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In the asymmetrical variant of the twoenvelope paradox, the amount in envelope A is determined first, and then the amount in envelope B is determined to be either twice or half the amount in A by flipping a fair coin. Contra the common belief that B is preferable to A in this case, I show that the proposed arguments for this common belief all fail, and argue that B is not preferable to A if the expected values of the amounts (...) 

There has been much discussion on the twoenvelope paradox. Clark and Shackel (2000) have proposed a solution to the paradox, which has been refuted by Meacham and Weisberg (2003). Surprisingly, however, the literature still contains no axiomatic justification for the claim that one should be indifferent between the two envelopes before opening one of them. According to Meacham and Weisberg, "decision theory does not rank swapping against sticking [before opening any envelope]" (p. 686). To fill this gap in the literature, (...) 

After explaining the wellknown twoenvelope paradox by indicating the fallacy involved, we consider the twoenvelope problem of evaluating the factual information provided to us in the form of the value contained by the envelope chosen first. We try to provide a synthesis of contributions from economy, psychology, logic, probability theory (in the form of Bayesian statistics), mathematical statistics (in the form of a decisiontheoretic approach) and game theory. We conclude that the twoenvelope problem does not allow a satisfactory solution. An (...) 

Consider this situation: Here are two envelopes. You have one of them. Each envelope contains some quantity of money, which can be of any positive real magnitude. One contains twice the amount of money that the other contains, but you do not know which one. You can keep the money in your envelope, whose numerical value you do not know at this stage, or you can exchange envelopes and have the money in the other. You wish to maximise your money. (...) 



ABSTRACTThis paper describes a way of defending a modification of Eckhardt's [2013] solution to the Two Envelopes Paradox. The defence is based on ideas from Arntzenius, Elga, and Hawthorne [2004]. 

Four variations on Two Envelope Paradox are stated and compared. The variations are employed to provide a diagnosis and an explanation of what has gone awry in the paradoxical modeling of the decision problem that the paradox poses. The canonical formulation of the paradox underdescribes the ways in which one envelope can have twice the amount that is in the other. Some ways one envelope can have twice the amount that is in the other make it rational to prefer the (...) 

In the twoenvelope problem, one is offered a choice between two envelopes, one containing twice as much money as the other. After seeing the contents of the chosen envelope, the chooser is offered the opportunity to make an exchange for the other envelope. However, it appears to be advantageous to switch, regardless of what is observed in the chosen envelope. This problem has an extensive literature with connections to probability and decision theory. The literature is roughly divided between those that (...)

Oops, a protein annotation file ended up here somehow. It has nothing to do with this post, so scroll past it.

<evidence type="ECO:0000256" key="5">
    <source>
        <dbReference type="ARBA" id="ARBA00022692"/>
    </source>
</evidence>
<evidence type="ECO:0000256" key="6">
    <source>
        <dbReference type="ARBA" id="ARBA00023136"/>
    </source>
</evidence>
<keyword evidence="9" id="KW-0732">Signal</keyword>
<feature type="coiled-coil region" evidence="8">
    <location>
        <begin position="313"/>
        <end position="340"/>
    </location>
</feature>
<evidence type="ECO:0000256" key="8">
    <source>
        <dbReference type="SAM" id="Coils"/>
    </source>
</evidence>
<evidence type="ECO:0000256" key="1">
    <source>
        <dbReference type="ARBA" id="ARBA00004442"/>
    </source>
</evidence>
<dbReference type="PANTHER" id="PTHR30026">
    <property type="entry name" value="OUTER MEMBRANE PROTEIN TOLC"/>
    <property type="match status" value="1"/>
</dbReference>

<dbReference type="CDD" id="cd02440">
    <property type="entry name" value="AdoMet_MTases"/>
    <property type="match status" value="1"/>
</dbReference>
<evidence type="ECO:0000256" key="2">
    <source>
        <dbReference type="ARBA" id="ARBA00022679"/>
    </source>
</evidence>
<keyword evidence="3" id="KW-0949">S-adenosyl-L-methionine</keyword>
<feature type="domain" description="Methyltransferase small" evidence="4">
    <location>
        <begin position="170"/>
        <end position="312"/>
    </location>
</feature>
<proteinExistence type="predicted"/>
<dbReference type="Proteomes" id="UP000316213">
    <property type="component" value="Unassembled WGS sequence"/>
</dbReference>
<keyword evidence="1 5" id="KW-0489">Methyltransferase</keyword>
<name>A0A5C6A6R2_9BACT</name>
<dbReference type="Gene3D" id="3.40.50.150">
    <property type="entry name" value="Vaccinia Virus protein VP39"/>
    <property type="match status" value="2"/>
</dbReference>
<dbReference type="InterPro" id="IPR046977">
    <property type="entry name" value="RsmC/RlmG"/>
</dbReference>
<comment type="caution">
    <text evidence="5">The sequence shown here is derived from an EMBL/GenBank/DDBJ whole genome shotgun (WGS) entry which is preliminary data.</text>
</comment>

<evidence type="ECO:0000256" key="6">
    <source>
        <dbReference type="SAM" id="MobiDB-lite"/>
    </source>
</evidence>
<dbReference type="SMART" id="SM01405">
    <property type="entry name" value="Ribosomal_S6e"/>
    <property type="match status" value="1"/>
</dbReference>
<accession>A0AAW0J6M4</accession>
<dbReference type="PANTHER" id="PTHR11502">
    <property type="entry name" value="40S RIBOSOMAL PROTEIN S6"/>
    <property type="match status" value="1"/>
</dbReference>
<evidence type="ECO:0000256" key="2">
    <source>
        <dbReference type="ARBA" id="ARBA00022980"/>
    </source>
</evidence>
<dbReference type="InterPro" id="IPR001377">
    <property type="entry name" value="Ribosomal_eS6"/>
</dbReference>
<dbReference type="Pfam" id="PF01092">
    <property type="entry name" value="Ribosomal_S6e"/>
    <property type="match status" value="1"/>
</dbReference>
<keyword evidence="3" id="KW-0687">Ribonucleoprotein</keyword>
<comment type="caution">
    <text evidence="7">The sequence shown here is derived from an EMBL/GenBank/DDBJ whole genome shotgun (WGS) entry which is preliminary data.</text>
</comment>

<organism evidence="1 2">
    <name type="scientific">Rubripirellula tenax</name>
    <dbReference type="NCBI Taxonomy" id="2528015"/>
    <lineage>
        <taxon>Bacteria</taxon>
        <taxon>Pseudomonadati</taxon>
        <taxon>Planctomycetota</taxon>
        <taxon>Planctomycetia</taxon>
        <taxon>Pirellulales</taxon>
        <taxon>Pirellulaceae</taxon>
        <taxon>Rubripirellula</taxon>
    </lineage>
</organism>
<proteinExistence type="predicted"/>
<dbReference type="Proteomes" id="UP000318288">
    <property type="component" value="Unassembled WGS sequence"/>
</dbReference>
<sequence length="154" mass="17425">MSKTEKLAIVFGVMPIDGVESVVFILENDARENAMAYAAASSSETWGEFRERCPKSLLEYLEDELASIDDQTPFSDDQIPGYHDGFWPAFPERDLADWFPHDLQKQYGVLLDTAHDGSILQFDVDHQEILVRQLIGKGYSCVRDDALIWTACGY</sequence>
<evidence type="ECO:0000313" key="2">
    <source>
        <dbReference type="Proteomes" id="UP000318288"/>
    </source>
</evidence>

This paper presents a new solution to the wellknown exchange paradox, or what is sometimes referred to as the twoenvelope paradox. Many recent commentators have analyzed the paradox in terms of the agent’s biased concern for the contents of his own arbitrarily chosen envelope, claiming that such bias violates the manifest symmetry of the situation. Such analyses, however, fail to make clear exactly how the symmetry of the situation is violated by the agent’s hypothetical conclusion that he ought to switch (...) 

Sutton ( 2010 ) claims that on our analysis (2007), the problem in the twoenvelope paradox is an error in counterfactual reasoning. In fact, we distinguish two formulations of the paradox, only one of which, on our account, involves an error in conditional reasoning. According to Sutton, it is conditional probabilities rather than subjunctive conditionals that are essential to the problem. We argue, however, that his strategy for assigning utilities on the basis of conditional probabilities leads to absurdity. In addition, (...) 

When David Lewis ( 1986 ) told us that possible worlds were a ‘paradise for philosophers’, he neglected to add that they are a minefield for decision theorists. Possibilities — be they nomological, metaphysical, or epistemic possibilities — have little to do with subjective probabilities, and it is these latter that matter most to decision theory. Bernard Katz and Doris Olin ( 2007 ) have tried to solve the twoenvelope problem by appealing to possible worlds and counterfactual conditionals. In this (...)